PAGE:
Whether you’re going for an antique, mid-century modern or contemporary style sofa there are a few key things to remember:
- Less is more – A sofa is a big purchase, both spatially and financially. So, whilst you may be tempted by a statement piece with ornate legs or multi-colour patterns, it is best to opt for simplicity in shape and colour and add details in pillows and throw blankets which can be more frequently – and cheaply – updated.
- Height matters – The height of your sofa will influence all of the other items in the room. For example, a coffee table should be within 4 inches of the sofa height and the centre of the TV should be around 25-35 inches above the seat of the sofa for comfortable viewing.
3. Mix eras and styles
How to decorate your lounge
Designing your living room is mostly about deciding on the ideal layout and thinking about how the room will be used. Once you have this figured out and know roughly what furniture you need in what sizes, you can get to the fun part of decorating. Decorating your living room means deciding what decor style and colour palettes best suit the room and your lifestyle.
The first step in decorating your front room is to get inspired by different eras and styles, from mid-century citric colours to Scandinavian minimalism. Once you have an idea of what you like it can be tempting to stick to one strict theme throughout the room. However, this can have the adverse effect of making your living room feel like a showroom set up for a magazine shoot! Try mixing in a couple of vintage furniture pieces alongside modern decoration to give a lived-in, homey feeling to the lounge.
4. How to design a small living room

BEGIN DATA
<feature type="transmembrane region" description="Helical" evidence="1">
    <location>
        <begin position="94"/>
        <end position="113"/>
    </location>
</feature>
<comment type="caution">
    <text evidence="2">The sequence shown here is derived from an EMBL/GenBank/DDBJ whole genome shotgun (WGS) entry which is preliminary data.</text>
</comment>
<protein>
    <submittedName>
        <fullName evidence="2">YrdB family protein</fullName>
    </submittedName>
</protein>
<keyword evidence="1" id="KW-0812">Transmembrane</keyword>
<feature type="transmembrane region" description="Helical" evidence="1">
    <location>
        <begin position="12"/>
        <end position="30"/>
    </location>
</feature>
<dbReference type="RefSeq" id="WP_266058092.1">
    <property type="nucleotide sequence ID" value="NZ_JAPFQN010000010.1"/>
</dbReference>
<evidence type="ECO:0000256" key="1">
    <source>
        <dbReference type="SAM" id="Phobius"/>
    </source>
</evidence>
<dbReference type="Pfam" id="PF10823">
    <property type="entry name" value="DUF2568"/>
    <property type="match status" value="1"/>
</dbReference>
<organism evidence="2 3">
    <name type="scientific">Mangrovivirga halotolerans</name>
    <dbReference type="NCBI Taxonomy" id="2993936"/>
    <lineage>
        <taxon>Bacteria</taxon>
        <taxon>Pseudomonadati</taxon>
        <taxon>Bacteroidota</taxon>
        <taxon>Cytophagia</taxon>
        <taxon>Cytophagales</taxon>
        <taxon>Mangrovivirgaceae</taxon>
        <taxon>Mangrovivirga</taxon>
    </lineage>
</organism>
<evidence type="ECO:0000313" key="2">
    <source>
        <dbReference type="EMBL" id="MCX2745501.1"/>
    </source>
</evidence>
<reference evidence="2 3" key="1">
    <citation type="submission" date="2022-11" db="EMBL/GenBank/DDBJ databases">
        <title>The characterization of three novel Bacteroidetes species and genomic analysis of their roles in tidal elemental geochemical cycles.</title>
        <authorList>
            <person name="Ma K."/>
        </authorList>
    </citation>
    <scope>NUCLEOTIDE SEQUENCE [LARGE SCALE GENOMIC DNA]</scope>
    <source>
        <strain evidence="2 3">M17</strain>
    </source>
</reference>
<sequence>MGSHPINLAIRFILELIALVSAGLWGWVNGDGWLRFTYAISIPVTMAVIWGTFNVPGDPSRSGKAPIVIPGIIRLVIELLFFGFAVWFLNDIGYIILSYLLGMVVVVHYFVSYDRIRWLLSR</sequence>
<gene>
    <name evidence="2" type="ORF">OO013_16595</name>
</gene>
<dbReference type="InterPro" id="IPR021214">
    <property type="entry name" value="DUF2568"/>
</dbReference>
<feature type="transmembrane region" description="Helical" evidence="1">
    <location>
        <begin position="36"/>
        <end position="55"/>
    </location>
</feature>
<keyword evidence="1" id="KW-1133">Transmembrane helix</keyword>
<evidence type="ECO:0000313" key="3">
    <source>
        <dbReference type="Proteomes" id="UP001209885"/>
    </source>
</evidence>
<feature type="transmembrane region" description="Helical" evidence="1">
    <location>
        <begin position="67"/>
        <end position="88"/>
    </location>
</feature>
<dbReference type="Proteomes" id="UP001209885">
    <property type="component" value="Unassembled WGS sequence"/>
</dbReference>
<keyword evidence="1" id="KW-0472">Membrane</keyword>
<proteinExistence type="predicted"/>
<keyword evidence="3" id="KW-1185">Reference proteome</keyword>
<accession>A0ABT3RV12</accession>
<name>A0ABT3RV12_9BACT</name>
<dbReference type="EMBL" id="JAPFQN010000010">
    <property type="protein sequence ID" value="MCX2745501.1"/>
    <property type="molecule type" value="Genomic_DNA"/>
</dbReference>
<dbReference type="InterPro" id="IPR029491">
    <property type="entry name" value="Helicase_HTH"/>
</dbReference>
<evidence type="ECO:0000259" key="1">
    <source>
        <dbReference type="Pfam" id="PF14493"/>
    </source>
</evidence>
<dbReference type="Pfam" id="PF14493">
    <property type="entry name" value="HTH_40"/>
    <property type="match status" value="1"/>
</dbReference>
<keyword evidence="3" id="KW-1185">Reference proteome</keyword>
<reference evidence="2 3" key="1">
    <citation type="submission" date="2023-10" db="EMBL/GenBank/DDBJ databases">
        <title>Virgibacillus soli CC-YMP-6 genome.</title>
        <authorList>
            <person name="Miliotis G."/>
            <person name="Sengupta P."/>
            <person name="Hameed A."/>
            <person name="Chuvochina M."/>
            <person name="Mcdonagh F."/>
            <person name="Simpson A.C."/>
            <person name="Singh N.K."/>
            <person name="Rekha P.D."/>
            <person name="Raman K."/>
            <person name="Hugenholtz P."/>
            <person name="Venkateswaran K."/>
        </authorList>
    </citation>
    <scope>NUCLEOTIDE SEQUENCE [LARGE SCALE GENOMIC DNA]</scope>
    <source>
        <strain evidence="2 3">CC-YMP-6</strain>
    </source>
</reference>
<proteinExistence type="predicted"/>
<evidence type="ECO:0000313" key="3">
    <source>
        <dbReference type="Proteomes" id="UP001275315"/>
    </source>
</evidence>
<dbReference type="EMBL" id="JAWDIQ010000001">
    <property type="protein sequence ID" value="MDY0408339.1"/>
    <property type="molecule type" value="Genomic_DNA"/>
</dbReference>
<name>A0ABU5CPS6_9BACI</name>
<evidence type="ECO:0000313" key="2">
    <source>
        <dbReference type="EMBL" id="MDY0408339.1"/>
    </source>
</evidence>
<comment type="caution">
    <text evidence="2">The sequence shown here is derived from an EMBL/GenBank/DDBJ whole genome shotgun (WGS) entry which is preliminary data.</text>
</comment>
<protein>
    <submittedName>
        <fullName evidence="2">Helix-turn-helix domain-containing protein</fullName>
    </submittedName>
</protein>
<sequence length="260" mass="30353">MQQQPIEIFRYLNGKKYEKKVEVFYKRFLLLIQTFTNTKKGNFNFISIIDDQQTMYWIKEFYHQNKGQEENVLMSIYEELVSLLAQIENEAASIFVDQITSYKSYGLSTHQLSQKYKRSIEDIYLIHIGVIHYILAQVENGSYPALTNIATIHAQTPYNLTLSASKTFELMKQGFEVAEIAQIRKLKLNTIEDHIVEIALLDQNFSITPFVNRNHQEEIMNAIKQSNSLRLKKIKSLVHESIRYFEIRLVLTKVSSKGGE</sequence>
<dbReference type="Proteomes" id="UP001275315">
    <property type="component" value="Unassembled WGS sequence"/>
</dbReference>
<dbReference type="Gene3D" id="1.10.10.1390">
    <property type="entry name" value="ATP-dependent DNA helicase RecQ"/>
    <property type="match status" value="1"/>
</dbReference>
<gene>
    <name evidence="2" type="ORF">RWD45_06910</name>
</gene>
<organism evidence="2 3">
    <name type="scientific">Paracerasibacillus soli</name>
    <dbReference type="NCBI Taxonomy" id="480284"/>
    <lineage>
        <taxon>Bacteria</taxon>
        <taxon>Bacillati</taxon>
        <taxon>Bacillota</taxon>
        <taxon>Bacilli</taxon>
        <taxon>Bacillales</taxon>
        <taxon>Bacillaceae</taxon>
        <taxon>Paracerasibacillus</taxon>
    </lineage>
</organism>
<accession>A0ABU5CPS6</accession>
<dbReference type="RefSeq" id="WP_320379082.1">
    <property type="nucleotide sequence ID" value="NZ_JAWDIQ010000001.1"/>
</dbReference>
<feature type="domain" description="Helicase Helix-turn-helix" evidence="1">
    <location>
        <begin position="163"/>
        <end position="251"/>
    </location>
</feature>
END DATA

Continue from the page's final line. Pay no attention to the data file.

Rules for decorating small spaces
Having separate conversation groupings and large statement sofas is fine if you have a huge front room but those with smaller lounges can still design the perfect place to hang out at the end of a long day, it just takes some more considerations.
- Leave space between furniture – try to stick to the minimum space requirements laid out throughout this article, such as 1.5 times the length of the TV to the sofa and 30 inches of walk-through space between furniture. This may mean that you need to have fewer items or smaller pieces but the room will flow a lot better with these spaces left empty and that is even more important in a small room.
- Use your corners – A sectional sofa or corner unit can be a great way to create additional space by going right into the corners of the room.
- Know where to go big – Certain items being oversized in a small room can actually make it feel larger than it is. For example, a large rug will make the floor space seem bigger and an oversized wall mirror will reflect light from even the smallest windows – essential in small lounges.
- Use height – If you have high ceilings, accentuate them with eye-catching light fixtures. If not try to still draw the eye upwards by hanging art above eye-level, this will give the room extra dimension if the floor space is limited.
Featured Image: Kara Eads